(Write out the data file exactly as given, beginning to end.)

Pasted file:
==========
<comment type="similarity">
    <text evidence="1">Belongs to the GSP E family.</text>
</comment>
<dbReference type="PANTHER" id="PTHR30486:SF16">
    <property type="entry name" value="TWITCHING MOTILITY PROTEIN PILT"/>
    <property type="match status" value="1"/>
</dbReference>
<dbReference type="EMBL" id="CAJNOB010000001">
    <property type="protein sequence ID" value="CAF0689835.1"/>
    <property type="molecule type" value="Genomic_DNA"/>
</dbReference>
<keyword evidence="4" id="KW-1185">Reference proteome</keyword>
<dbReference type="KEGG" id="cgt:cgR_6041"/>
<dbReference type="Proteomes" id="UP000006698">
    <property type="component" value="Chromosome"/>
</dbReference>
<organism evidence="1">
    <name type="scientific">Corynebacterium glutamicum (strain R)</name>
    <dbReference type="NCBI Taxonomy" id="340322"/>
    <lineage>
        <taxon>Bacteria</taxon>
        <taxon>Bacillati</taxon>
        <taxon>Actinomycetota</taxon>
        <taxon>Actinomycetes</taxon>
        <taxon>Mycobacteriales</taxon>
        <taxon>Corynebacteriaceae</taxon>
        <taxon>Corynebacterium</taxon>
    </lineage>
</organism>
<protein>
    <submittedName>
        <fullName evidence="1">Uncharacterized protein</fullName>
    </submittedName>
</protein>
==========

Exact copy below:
<comment type="similarity">
    <text evidence="1">Belongs to the GSP E family.</text>
</comment>
<dbReference type="PANTHER" id="PTHR30486:SF16">
    <property type="entry name" value="TWITCHING MOTILITY PROTEIN PILT"/>
    <property type="match status" value="1"/>
</dbReference>
<dbReference type="EMBL" id="CAJNOB010000001">
    <property type="protein sequence ID" value="CAF0689835.1"/>
    <property type="molecule type" value="Genomic_DNA"/>
</dbReference>
<keyword evidence="4" id="KW-1185">Reference proteome</keyword>
<dbReference type="KEGG" id="cgt:cgR_6041"/>
<dbReference type="Proteomes" id="UP000006698">
    <property type="component" value="Chromosome"/>
</dbReference>
<organism evidence="1">
    <name type="scientific">Corynebacterium glutamicum (strain R)</name>
    <dbReference type="NCBI Taxonomy" id="340322"/>
    <lineage>
        <taxon>Bacteria</taxon>
        <taxon>Bacillati</taxon>
        <taxon>Actinomycetota</taxon>
        <taxon>Actinomycetes</taxon>
        <taxon>Mycobacteriales</taxon>
        <taxon>Corynebacteriaceae</taxon>
        <taxon>Corynebacterium</taxon>
    </lineage>
</organism>
<protein>
    <submittedName>
        <fullName evidence="1">Uncharacterized protein</fullName>
    </submittedName>
</protein>